When life moves so fast, sometimes it’s not enough to stop and smell the roses. You have to taste them too. Er, rather, you have to taste the following foods and revel in the glorious truth that some brave, pioneering folks in the past were smart enough to discover they were not only edible, but damn delicious.
We bet this is exactly how the discovery of the egg went: “By Jove! That white oblong object just fell out of that chicken’s derriere. Why I bet if we cook it up with an English muffin and slop on some hollandaise, people will spend hours in line every Sunday for a taste for years to come! It’ll be so good it even deserves its own meal, sometime between breakfast and lunch, and the world will never be the same.”
And history was made.
Speaking of weird substances coming out of animals, whoever thought that the contents of a cow’s udder would eventually become part of a balanced breakfast for kids around the world and spark a whole industry of cereals with excitable cartoon animal mascots. On top of all that, let’s not forget the mother load of milk by-products: yogurt, cheese and ice cream. Apologies to the lactose-intolerant.
Who knew that the person responsible for the best part of every fair you’ve ever been to was a dentist? Dr. William J. Morrison (indeed, a dentist) invented the “electric candy machine” with candy maker John C. Warton in 1897. Soon after it took off, the creation made both of their careers (and our taste buds incredibly happy).
Lobsters and Crabs
We owe so much to the first person who looked at one of these sea-dwelling pinchers, with their beady eyes and huge claws and scuttling little legs, and thought, “Yeah, I’m going to tackle you and eat you for dinner. Maybe with some melted garlic butter or a bread roll. Those pincers look real tender.” And then had to endure the lobster’s screams from inside the pot of boiling water.
Imagine a man on a deserted island, thirsty and hungry and alone, who didn’t know that in the tree above him grew a source of electrolyte-filled water and sweet, sweet white flesh, and the perfect ingredient for the shrimp crawling at his feet. If it weren’t for the determined work of the first person to discover that the almost-impenetrable shell of the coconut held one of the sweetest treats known to mankind, we’d all be lost.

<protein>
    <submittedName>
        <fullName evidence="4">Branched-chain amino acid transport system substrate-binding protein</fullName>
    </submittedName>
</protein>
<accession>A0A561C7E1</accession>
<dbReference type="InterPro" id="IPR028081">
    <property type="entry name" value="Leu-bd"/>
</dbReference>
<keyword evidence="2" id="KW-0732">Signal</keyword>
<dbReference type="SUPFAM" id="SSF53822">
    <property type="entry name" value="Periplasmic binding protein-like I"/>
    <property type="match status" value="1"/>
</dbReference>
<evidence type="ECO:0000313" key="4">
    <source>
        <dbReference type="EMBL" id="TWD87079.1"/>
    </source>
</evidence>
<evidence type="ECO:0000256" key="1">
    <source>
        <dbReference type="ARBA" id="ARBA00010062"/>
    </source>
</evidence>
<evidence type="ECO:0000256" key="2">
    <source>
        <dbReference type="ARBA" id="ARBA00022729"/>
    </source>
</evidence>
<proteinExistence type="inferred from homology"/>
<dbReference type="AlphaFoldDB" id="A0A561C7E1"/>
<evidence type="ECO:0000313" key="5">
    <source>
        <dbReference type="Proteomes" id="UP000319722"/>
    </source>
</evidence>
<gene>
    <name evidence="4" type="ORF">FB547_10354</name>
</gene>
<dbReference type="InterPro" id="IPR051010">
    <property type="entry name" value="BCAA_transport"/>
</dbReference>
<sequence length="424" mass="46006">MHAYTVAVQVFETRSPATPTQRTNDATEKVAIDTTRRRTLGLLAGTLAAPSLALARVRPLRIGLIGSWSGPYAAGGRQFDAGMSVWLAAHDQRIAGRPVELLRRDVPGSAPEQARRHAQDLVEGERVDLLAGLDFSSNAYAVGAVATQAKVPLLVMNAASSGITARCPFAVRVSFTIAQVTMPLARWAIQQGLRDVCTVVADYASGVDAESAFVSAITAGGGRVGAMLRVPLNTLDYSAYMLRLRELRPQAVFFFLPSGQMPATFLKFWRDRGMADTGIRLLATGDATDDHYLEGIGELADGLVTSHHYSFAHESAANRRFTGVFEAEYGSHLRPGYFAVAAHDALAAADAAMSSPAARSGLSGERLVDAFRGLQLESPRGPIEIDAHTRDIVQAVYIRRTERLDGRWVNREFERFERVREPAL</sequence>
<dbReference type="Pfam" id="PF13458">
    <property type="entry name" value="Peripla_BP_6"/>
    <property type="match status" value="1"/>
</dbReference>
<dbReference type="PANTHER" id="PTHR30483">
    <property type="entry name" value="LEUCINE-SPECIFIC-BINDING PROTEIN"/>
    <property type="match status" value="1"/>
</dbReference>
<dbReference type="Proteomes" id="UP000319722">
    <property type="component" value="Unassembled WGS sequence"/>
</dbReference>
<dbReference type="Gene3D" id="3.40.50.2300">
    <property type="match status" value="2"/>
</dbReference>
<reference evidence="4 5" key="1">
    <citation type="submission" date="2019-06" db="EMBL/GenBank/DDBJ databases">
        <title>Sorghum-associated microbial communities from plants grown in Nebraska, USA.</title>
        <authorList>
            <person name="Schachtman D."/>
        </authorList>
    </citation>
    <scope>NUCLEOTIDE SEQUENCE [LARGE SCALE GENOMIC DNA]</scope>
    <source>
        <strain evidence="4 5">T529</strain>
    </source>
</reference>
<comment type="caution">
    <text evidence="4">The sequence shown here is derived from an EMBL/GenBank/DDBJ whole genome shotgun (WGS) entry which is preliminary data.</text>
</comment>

“If it’s good enough for a terrifying swarm of bees, then it’s good enough for me!” thought a hungry and slightly crazy woodsman unsatisfied with his plain peanut butter sandwich.
Chocolate Chip Cookies
At the Toll House Inn in 1930, confectionary history was made because Ruth Wakefield was out of baking chocolate. While making cookies for the Inn’s guests, Wakefield used chunks of Nestlé’s semi-sweet chocolate instead, and the small chips kept their shape in the baking process. The new recipe was a hit, and thus, chocolate chip cookies were born. Thanks to, we assume, someone time-traveling from a chocolate chip cookie-less future to make sure there was no baking chocolate to be found in Wakefield’s kitchen.
Where would morning rituals, first dates and the entire seven seasons of “Gilmore Girls” be without the invention of liquid coffee? It was originally ingested by eating the berries that contain coffee beans, but somehow “a nice, warm cup of berries” just doesn’t have the same ring to it.
The things we’re grateful for linger long after the turkey’s been digested. To remind ourselves that celebrating life’s little joys is really where it’s at, The Loop’s calling out the everyday things that give us heaps of pleasure. Starting October 10, we’ll publish one new story daily about a thing, moment or experience that gives us the warm and fuzzies.
You’ve probably got plenty to be thankful for, too, and we want to know about it! Share what you’re most grateful for on Facebook here or via Twitter using the hashtag #12DAYSOFTHANKS (we’re @theloopca) or join the conversation on Hubub. Happy Thanksgiving!